A few decades ago, hospitals were primarily thought of as religious or secular, community, humanitarian institutions governed by benevolent organizations and local boards. Physicians were looked upon as members of a caring profession.
Now both are often viewed as crass, financial gouging, "providers," caring little for patients in the pursuit of the bottom line. Daily, numerous government officials, pundits and "reformers" opine what must be done to restore these providers' caring quality and control spiraling health-care costs. The health-care weather has changed. What happened? Who is to blame? How can we fix it?
Recently the media featured a CMS-released Medicare study on the variations in costs among hospitals to treat certain conditions, inferring price gouging on the part of some providers. Most of these hospitals' boards are controlled by local neighbors. Did they just sit back and let the gouging happen? Doubtful.
Numerous articles instruct physicians they must become more "patient-centered," "family-centered," "integrative" and change patient behavior by "motivational interviewing" as opposed to alleged "scolding." Do most individuals' personal physicians scold them? Doubtful.
My favorite recent admonition reported by Healthwatch blog notes that in a Brookings Institution study "a 'bevy' of health-care 'authorities,' including former Senate Majority Leader Tom Daschle, D-S.D., former HHS Secretary Michael Leavitt, and former White House budget directors Alice Rivlin and Peter Orszag, 'released recommendations ... for cost-conscious reforms to Medicare, Medicaid and private insurance they said could save $1 trillion over two decades' and for 'Washington to embrace small, consensus-driven policy moves to lower health-care costs.' "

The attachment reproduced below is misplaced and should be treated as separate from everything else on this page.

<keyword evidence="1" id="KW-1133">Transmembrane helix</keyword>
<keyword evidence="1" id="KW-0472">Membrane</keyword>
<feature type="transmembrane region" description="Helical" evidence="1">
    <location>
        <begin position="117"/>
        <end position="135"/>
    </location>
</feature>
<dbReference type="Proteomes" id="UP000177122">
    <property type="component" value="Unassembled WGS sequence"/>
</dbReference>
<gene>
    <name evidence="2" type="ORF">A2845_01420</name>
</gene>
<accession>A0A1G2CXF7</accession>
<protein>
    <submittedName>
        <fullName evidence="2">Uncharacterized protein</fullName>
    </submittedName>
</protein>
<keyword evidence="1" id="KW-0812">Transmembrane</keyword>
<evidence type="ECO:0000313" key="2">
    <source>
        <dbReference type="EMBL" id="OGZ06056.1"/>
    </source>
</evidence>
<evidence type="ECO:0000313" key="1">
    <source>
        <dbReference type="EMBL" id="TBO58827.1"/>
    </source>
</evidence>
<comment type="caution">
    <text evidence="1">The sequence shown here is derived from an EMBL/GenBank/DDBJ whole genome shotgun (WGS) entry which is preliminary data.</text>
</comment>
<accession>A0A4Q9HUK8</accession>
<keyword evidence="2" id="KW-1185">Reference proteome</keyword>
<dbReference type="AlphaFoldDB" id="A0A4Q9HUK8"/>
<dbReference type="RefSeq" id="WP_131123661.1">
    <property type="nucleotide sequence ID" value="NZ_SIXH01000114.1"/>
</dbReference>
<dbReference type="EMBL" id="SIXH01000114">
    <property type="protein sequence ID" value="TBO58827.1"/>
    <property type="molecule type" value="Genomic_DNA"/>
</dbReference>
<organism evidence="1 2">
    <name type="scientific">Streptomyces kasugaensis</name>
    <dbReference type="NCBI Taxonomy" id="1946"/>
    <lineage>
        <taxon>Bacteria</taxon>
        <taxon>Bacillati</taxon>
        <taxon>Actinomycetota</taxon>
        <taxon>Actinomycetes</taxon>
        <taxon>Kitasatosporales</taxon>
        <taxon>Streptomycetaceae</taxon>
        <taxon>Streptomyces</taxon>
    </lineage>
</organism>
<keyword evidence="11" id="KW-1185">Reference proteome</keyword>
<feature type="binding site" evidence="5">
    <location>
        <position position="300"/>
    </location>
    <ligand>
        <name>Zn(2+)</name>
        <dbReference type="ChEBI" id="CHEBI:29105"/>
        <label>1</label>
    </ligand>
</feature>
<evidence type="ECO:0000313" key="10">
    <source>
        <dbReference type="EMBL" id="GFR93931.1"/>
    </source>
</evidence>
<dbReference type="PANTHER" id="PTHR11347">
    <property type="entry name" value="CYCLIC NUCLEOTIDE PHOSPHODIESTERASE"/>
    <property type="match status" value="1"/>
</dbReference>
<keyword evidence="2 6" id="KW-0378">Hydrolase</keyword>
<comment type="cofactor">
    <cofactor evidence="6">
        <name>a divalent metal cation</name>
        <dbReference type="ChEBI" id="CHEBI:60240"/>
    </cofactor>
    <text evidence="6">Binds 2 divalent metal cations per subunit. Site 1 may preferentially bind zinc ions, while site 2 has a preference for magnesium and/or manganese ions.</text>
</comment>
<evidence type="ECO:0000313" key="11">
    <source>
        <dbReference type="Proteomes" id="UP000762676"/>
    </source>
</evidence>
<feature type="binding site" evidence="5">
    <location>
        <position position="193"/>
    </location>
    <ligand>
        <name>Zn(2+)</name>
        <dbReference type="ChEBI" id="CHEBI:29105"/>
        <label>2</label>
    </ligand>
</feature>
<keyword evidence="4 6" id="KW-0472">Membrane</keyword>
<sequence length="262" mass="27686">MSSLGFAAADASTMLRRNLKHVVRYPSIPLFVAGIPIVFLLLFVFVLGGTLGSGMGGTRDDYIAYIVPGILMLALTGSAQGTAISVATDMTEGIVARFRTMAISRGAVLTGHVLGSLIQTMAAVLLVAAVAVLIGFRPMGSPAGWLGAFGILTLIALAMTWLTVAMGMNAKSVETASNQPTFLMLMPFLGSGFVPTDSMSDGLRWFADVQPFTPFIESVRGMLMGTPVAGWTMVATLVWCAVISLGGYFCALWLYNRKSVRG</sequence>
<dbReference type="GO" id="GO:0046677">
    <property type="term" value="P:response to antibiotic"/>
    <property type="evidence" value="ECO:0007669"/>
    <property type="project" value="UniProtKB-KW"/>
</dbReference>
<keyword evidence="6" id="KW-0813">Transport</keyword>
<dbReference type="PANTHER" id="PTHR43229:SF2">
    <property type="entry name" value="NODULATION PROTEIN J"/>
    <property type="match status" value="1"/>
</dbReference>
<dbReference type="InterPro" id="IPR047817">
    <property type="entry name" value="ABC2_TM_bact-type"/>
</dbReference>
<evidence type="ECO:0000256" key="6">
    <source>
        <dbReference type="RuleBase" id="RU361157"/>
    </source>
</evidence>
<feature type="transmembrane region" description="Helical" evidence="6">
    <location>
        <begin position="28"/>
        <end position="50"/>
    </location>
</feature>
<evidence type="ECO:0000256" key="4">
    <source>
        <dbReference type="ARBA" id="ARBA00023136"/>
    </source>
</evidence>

Daschle recently has led other Washington groups that often opine as to what new government controls and programs are necessary to realize true health reform. The irony is that Daschle -- as outlined in his book Critical: What We Can Do About The Health-Care Crisis -- was the primary architect of the 2,000-plus-page Affordable Care Act. If this legislative tome, fully embracing Daschle's recommendations, is not able to get the job done, why should we consider his new admonitions?
Perhaps we are looking for solutions in the wrong place and seeking them from the wrong people. Perhaps many of the "solutions" offered by these folks are little more than efforts to clean up the unintended consequences" of past messes many of their policies and programs have created. As best said by Ruby in the movie "Cold Mountain," "They call this war a cloud over the land. But they made the weather and then they stand in the rain and say, s---, it's raining."
Tinkering centrally with the financing and insurance coverage aspects of health care will not restore the caring quality of our local institutions and health practitioners. That will only occur when local community leaders, patients, practitioners and institution come together, reclaim system ownership, hold each other accountable and create the weather.
Felsen, of Great Cacapon, is a retired public health physician.